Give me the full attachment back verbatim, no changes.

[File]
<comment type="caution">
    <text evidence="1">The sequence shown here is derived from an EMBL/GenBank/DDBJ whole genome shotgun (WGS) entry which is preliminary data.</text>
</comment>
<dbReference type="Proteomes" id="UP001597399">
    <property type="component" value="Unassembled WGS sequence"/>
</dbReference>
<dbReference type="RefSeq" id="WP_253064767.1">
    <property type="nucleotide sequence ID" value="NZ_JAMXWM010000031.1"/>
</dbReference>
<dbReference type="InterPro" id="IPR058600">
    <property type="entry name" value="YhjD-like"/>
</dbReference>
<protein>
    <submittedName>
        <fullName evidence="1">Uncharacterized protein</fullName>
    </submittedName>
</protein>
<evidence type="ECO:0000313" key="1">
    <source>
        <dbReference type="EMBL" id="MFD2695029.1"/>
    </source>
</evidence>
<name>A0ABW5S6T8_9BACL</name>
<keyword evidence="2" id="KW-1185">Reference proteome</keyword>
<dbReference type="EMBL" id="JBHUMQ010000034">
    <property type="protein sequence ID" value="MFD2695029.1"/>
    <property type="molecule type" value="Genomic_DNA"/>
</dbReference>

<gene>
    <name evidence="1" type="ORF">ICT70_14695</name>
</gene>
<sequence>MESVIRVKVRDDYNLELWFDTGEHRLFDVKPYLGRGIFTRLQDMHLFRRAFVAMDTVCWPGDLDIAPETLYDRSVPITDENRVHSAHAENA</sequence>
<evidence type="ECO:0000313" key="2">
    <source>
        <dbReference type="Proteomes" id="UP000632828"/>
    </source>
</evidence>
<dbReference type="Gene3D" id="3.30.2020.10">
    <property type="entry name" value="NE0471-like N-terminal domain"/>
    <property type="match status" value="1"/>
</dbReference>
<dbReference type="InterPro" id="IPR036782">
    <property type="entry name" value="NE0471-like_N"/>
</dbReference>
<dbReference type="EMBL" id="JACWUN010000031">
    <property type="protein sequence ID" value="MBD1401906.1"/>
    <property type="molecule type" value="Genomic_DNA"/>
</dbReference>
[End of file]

<comment type="caution">
    <text evidence="1">The sequence shown here is derived from an EMBL/GenBank/DDBJ whole genome shotgun (WGS) entry which is preliminary data.</text>
</comment>
<dbReference type="Proteomes" id="UP001597399">
    <property type="component" value="Unassembled WGS sequence"/>
</dbReference>
<dbReference type="RefSeq" id="WP_253064767.1">
    <property type="nucleotide sequence ID" value="NZ_JAMXWM010000031.1"/>
</dbReference>
<dbReference type="InterPro" id="IPR058600">
    <property type="entry name" value="YhjD-like"/>
</dbReference>
<protein>
    <submittedName>
        <fullName evidence="1">Uncharacterized protein</fullName>
    </submittedName>
</protein>
<evidence type="ECO:0000313" key="1">
    <source>
        <dbReference type="EMBL" id="MFD2695029.1"/>
    </source>
</evidence>
<name>A0ABW5S6T8_9BACL</name>
<keyword evidence="2" id="KW-1185">Reference proteome</keyword>
<dbReference type="EMBL" id="JBHUMQ010000034">
    <property type="protein sequence ID" value="MFD2695029.1"/>
    <property type="molecule type" value="Genomic_DNA"/>
</dbReference>

<gene>
    <name evidence="1" type="ORF">ICT70_14695</name>
</gene>
<sequence>MESVIRVKVRDDYNLELWFDTGEHRLFDVKPYLGRGIFTRLQDMHLFRRAFVAMDTVCWPGDLDIAPETLYDRSVPITDENRVHSAHAENA</sequence>
<evidence type="ECO:0000313" key="2">
    <source>
        <dbReference type="Proteomes" id="UP000632828"/>
    </source>
</evidence>
<dbReference type="Gene3D" id="3.30.2020.10">
    <property type="entry name" value="NE0471-like N-terminal domain"/>
    <property type="match status" value="1"/>
</dbReference>
<dbReference type="InterPro" id="IPR036782">
    <property type="entry name" value="NE0471-like_N"/>
</dbReference>
<dbReference type="EMBL" id="JACWUN010000031">
    <property type="protein sequence ID" value="MBD1401906.1"/>
    <property type="molecule type" value="Genomic_DNA"/>
</dbReference>